Uncovering a decline in Earth's adolescent biosphere
In the microbial world that characterizes the majority of Earth history, the size of the biosphere remains mysterious. Our paper documents the exit from Earth’s Great Oxidation Event which may be one of the greatest sustained reductions in the size of the biosphere in all of Earth history.
Our paper recently published in PNAS can be found here
2.4 billion years ago micro-organisms drove the first significant oxygenation of Earth’s atmosphere. Through oxygenic photosynthesis, these organisms reshaped the surface environment of the Earth and drastically changed the makeup of the biosphere. Across the next few hundred million years of Earth history it is debated exactly how much oxygen was in the atmosphere and whether this interval (termed Earth’s Great Oxidation Event, or GOE) was truly unique.
While the beginning of Earth’s GOE has received a large amount of attention, far less has been paid to the interval of time that separates it from the following billion years of Earth history. A possible reason for this is that there are few locations in the world that provide an archive of events across this end-GOE interval approximately two billion years ago. Scouring the literature, myself and co-lead author Malcolm Hodgskiss identified one remote location that may provide some answers.
The Belcher Islands are located in eastern Hudson Bay Canada and exposes kilometers of sediments across one of the most fascinating archipelagos in the world. These sediments record the events immediately after Earth’s Great Oxidation, and motivated our study of this area (Hodgskiss et al., 2019). During field work in 2017, Malcolm found an unusual occurrence of barite (barium sulfate) minerals in the stratigraphy of the Belcher Islands. Subsequent geochemical analyses revealed that these barite crystals bore signatures that may record the productivity of the ancient biosphere.
Barites from the Belcher islands displayed anomalous oxygen isotopic signatures that would be near-impossible to produce on the modern Earth. By combining a suite of isotopic tools (oxygen, sulfur, and barium) we were able to provide evidence that these signatures are a reflection of the conditions of the Earth immediately after the GOE approximately two billion years ago. Our results suggested that Earth’s biosphere after the GOE was much less productive than the biosphere during the GOE. Combining our results with previous measurements (Crockford et al., 2018; 2019) together with estimates for the composition of the ancient atmosphere suggested that across this end-GOE interval the biosphere reduced its overall productivity by at least 5-fold but possibly by over 200-fold.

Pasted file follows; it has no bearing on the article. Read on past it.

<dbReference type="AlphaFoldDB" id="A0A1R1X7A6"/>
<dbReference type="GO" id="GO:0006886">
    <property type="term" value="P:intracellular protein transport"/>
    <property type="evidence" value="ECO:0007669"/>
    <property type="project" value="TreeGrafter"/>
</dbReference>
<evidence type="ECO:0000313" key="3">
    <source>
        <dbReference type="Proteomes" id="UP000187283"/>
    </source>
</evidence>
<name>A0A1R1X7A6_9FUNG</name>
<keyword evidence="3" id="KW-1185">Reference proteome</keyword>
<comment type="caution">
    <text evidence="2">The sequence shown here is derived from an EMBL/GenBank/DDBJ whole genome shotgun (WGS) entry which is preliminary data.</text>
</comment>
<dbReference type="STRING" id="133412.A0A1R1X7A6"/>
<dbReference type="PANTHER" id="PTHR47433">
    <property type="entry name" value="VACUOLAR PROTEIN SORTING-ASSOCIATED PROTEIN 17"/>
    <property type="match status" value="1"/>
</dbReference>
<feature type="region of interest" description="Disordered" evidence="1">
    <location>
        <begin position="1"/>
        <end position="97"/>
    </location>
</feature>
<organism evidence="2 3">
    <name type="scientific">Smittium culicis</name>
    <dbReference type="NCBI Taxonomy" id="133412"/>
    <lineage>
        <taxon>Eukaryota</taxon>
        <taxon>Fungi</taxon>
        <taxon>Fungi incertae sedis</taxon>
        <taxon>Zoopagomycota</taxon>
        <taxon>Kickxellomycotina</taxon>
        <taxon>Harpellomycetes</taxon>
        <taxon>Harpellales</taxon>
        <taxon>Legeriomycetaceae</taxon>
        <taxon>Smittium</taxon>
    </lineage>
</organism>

Across this end-GOE transition, or what Paul Hoffman has termed ‘Oxit' (Exit from Oxygenation) it is likely that the oxygenic photosynthesizers responsible for oxygenation were not so different than modern cyanobacteria. Under this assumption, our record of productivity decline directly translates to a reduction in the amount of life, or size of the biosphere across the end-GOE transition. While extinction is not the appropriate term for this event, given that we will likely never know what, if any, actual species went extinct, it appears there was certainly a dramatic reduction in the amount of life on the planet. Our combined isotopic measurements and calculations suggest this reduction may have been even more severe than the great extinctions that came billions of years later during the Phanerozoic. While this work brings slightly more clarity to the Earth two billion years ago, much more work is needed to fully realize the history of our planet across this critical interval.
*The Author thanks Malcolm Hodgskiss for help in preparing this post as well as Paul F. Hoffman for inspiring conversations on the shores of Great Slave Lake
Hodgskiss, M.S.W., Crockford, P.W., Peng, Y., Horner, T., A Productivity Collapse to end Earth’s Great Oxidation. PNAS https://doi.org/10.1073/pnas.1900325116
Hodgskiss, M.S., Dagnaud, O.M., Frost, J.L., Halverson, G.P., Schmitz, M.D., Swanson-Hysell, N.L. and Sperling, E.A., 2019. New insights on the Orosirian carbon cycle, early Cyanobacteria, and the assembly of Laurentia from the Paleoproterozoic Belcher Group. Earth and Planetary Science Letters, 520, pp.141-152. https://doi.org/10.1016/j.epsl.2019.05.023
Crockford, P.W., Kunzmann, M., Bekker, A., Hayles, J., Bao, H., Halverson, G.P., Peng, Y., Bui, T.H., Cox, G.M., Gibson, T.M. and Wörndle, S., 2019. Claypool continued: Extending the isotopic record of sedimentary sulfate. Chemical Geology 513 200-225. https://doi.org/10.1016/j.chemgeo.2019.02.030
Crockford, P.W., Hayles, J.A., Bao, H., Planavsky, N.J., Bekker, A., Fralick, P.W., Halverson, G.P., Bui, T.H., Peng, Y. and Wing, B.A., 2018. Triple oxygen isotope evidence for limited mid-Proterozoic primary productivity. Nature, 559(7715), p.613. https://doi.org/10.1038/s41586-018-0349-y